Thursday, September 20, 2007

Rich Price and RGB, Canal Room, 9.19.07

By Charlotte Deaver

True, this collection of singer-songwriters is performing as a trio. True, each band-member crafts songs that, in the tradition of Crosby, Stills and Nash and Van Morrison, are catchy and singable, but intricate enough to keep the listener's ears perked for the next unexpected turn. And true, while each individual voice is gorgeous and distinctive, as a group their most magical - and musical - moments occur when they sing together; These guys actually listen to and hear each other.

As a group, I think that's what I enjoyed most about their collective performance. They share the participatory experience they're having on stage with the audience by virtue of the way they relate musically on stage, more so than in terms of direct verbal address to the crowd or to each other. I can imagine that three different song-writers who perform together might encounter a bump or two along the way; Three egos, three singers, three styles, but similar genres, genders, instruments, and audiences, now sharing the stage and spotlight (a little arm-wrestling, anyone?). But RGB (Rich Price, Greg Naughton, and Brian Chartrand) balances their act with only a little bit of locker-room jesting, each taking a song, a lead vocal, a solo fairly, respectfully.

What drew me to the show was not, however, this deliberately equal distribution of talent. After hearing a song featured on the credits of the movie I'm Reed Fish, I downloaded several songs by the "R" in RGB, Rich Price, and was immediately hooked. First of all, his voice has a texture, range, and tonality that I love -- just a little airy but also really full, with real respect for melody. And secondly, the songs are simple but lovely. There is a lilting ease to them that aids a visceral response, while the lyrics are also thoughtfully constructed.

I've "spun" his latest CD, All These Roads, non-stop since I picked it up at the show, and the production (by Andy Zulla) and instrumentation on All These Roads are perfect. It definitely deserves much wider attention and listeners than I believe it has now. But I'm not convinced this RGB collaboration is the best way to promote it, if such is the case. I'd love to see him with his own band and tour as a solo act, and if my antenna is a good as I think it is, I bet I will soon.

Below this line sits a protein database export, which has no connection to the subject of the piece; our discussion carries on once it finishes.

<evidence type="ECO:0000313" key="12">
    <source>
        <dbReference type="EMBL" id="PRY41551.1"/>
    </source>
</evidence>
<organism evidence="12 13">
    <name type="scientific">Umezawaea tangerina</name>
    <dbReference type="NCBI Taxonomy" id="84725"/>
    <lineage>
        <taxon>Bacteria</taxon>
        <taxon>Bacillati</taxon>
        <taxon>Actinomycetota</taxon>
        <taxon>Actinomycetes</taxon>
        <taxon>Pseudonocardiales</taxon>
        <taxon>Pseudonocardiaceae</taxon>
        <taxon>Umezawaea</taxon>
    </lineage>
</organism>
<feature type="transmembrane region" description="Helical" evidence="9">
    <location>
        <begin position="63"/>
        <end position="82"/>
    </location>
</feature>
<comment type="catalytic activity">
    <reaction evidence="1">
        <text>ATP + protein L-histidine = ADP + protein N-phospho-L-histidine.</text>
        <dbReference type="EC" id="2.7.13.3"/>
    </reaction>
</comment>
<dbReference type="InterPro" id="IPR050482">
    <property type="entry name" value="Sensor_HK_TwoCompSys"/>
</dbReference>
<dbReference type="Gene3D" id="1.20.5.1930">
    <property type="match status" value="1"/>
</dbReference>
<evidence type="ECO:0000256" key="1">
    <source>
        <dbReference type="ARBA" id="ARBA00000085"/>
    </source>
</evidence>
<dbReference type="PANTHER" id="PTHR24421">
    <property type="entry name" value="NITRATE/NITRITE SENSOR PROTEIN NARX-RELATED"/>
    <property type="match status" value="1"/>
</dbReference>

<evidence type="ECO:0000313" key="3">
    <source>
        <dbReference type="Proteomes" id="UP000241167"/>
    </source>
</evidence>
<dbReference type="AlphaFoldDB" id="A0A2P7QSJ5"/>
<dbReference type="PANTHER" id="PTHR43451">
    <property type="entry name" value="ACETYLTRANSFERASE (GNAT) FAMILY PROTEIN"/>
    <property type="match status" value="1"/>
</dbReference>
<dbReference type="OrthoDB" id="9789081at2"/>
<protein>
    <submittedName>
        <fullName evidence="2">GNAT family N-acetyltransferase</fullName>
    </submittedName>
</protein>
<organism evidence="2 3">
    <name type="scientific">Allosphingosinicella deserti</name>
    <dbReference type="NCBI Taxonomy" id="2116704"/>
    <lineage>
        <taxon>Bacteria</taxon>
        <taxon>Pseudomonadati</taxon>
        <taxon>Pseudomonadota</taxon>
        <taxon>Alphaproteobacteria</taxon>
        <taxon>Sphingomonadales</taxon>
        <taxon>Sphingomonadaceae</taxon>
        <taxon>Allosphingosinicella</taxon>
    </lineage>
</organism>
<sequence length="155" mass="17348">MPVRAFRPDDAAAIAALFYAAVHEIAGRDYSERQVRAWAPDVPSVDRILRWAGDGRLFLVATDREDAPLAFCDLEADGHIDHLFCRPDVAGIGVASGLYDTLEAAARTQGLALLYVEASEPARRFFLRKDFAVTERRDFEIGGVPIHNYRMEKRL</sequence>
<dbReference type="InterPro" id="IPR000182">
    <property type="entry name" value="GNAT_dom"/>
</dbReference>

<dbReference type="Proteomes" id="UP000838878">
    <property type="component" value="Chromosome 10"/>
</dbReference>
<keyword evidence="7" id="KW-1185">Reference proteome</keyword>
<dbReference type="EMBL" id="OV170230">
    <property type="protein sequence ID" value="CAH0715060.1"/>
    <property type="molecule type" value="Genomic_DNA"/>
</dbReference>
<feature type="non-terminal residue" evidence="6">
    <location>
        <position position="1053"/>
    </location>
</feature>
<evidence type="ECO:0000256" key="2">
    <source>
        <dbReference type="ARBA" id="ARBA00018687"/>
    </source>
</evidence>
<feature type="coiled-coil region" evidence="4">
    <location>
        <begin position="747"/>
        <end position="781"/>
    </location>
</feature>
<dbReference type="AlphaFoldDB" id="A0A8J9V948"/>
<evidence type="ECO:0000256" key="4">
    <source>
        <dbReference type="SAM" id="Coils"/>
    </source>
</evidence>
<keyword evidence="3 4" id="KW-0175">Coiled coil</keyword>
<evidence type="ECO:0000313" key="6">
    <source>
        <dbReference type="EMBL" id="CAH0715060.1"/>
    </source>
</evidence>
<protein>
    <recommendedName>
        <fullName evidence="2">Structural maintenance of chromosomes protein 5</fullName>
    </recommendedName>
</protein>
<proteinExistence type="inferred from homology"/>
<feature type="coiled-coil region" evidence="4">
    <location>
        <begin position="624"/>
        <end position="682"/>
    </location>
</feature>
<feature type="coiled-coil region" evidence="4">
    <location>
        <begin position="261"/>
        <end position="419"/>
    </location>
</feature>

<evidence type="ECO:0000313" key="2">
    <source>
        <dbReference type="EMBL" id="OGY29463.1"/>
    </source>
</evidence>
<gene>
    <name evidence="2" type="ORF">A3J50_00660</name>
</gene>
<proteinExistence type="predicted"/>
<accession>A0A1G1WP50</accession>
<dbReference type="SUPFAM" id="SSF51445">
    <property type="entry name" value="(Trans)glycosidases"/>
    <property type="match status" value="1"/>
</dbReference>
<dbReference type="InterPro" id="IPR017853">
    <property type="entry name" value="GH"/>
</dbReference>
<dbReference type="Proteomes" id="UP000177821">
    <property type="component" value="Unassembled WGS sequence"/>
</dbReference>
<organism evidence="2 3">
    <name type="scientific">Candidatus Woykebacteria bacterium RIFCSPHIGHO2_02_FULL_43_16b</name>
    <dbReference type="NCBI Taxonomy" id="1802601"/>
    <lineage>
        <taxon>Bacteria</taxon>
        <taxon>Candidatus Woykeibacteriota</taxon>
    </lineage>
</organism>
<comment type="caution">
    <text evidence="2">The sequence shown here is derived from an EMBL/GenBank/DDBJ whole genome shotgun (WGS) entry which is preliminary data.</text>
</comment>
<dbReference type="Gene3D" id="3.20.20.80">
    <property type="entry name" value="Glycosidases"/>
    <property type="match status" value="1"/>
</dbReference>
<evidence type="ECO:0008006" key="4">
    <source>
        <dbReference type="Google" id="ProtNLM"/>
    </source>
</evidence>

Wednesday, September 05, 2007

Courtside with Rafael Nadal and David Ferrer: U.S. Open, September 4th, 2007

Rafael Nadal was good -- fun to watch -- but David Ferrer was on fire last night. He controlled just about every point, whether he was serving or not, just slamming the ball so hard, catching it on the rise and driving it exactly where he wanted.

Nadal was forced into mere defensive play, standing way too far back, and unsteady when he approached the line (the back line, by the way -- not the net! That either player rarely ever did). In the third and fourth sets, Nadal would look up to the stands and his coaching box (which I was sitting right next to) with the saddest, most endearing face, like he was praying for rain in a dustbowl. But Ferrer was playing too well, and Nadal was playing like an underdog. And, of course, I always root for the underdog.